Imagine living in the 1800s. Besides (or perhaps because of) the obvious lack of modern technologies and medicines, the average life expectancy was just 40 years. I’d most likely be dust in the wind.
Despite increases in global life expectancy over the last two centuries, as a global population, we’re now more overweight, more obese and more likely to suffer from chronic health conditions than at any other time in history. For some, Covid-19 has created a lightning rod for change. Specifically, it has systematically transformed healthcare, changing everything from professional care to self-care. Record-breaking investments in health and wellness, specifically in digital health, underscore the importance of, and support for, this transformation.
My belief is that nutrition, fitness and preventative care create a trifecta for maintaining health and wellness. One approach to create awareness of all three is through storytelling, rather than lecturing (which doesn’t work). People open their minds and listen to stories with their hearts, making a personal connection to the message. I know I have.
Some years ago, as I walked onto a platform and looked at the 585-lb. loaded barbell on the floor in front of me, I replayed a highlight reel of the 13 years of grueling workouts it took for me to get there. I didn’t see the crowd in the stands, or the judges all around me. All I saw was the barbell. With more weight on it than I’d ever lifted. I needed this lift to beat my opponent and break the California state record for my weight class. I took a deep breath, walked up to the bar, and pulled with everything I had. The bar slowed as it passed my knees, but then shot up for a full lockout. A good lift. I won. I earned the record. And it all ended in 15 seconds.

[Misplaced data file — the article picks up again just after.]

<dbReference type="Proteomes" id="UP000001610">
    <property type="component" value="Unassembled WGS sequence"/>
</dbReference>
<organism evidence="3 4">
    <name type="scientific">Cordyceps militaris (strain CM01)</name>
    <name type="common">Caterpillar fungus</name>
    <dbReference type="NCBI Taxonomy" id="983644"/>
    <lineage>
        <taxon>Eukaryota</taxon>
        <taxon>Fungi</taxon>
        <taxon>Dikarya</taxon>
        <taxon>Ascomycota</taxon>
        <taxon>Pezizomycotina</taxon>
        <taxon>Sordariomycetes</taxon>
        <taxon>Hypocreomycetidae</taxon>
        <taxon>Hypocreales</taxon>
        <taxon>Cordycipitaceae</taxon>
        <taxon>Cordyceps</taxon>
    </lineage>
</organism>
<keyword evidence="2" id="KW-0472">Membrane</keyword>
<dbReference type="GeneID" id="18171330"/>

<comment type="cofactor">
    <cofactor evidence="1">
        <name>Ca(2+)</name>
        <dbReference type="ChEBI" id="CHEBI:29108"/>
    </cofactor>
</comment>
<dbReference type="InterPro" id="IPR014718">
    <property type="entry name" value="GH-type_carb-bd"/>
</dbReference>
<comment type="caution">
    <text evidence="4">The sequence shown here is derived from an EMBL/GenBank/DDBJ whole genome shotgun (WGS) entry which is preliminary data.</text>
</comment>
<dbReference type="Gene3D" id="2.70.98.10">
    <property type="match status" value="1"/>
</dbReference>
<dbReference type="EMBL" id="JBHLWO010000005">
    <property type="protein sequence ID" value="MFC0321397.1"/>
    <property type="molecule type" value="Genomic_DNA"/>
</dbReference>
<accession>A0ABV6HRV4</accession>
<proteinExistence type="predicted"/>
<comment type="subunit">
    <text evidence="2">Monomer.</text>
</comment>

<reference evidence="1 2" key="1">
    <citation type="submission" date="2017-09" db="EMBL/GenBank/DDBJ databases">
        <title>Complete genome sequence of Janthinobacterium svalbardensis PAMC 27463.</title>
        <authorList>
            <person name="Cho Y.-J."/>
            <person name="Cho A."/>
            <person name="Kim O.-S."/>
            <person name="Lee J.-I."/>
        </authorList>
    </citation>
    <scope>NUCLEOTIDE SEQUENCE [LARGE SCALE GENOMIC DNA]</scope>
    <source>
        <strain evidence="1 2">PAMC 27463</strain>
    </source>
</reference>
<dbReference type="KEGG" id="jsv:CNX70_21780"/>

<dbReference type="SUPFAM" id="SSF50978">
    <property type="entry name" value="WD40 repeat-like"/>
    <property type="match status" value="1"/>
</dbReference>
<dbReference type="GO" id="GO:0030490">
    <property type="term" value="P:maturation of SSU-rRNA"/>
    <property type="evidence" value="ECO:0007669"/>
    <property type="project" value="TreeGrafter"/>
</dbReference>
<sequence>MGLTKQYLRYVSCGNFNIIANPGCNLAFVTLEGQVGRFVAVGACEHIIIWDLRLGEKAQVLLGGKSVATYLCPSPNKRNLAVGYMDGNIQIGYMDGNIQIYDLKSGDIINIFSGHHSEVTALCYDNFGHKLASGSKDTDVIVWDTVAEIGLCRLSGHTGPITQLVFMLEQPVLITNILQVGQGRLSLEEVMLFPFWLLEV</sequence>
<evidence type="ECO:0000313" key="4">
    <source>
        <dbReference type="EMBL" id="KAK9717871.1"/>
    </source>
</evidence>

I’m not an Olympian or a professional athlete, but because of all that training, nutrition and fitness are a way of life for me. They come naturally, like breathing. And it all started with the story of a kid getting picked on in school for being “husky,” the old euphemism for being overweight. That kid was me, but the story could be about millions of others. I’m constantly asking myself how I can inspire others to find their own story of triumph. After many phone interviews with leading executives at health and wellness brands, I found some surprising answers.
A prescription for storytelling
When I think about storytelling, I used to think about Hansel and Gretel, Goldilocks, and other nursery rhymes that Mom read to me at bedtime. But storytelling is more than fairy tales and bedtime stories. It’s the oldest form of human communication, dating back to sitting around the fire at night and paintings on cave walls. Behind every painting or symbol is a story. Storytelling connects with people on a deeper, inspirational level. It can transcend the product. It can be the very foundation for building a brand.
Ruslan Tovbulatov, former Chief Marketing Officer at Thrive Global, has a powerful perspective. “How do we get people to introduce mindfulness or take a few more steps each day? The way we actually move and change their habits is through stories.” Tovbulatov tells us that storytelling moves people to action, which is why it’s at the heart of what he does at Thrive Global.
Story is a powerful motivator because it connects us with our memories, evokes emotions, and even stimulates physiological changes.
Peter McGraw, author of Shtick to Business, says, “Memory is built on associations. Whether exercising daily or smoking two packs a day, the unconscious mind has learned associations that have become automatic. To build a habit, you are essentially creating a new set of associations — weaving your own mental web.” Using storytelling as a means to create new memories and associations helps people build new habits, like taking a few more steps each day. Eventually, those habits become routine, and over time, they can become rituals.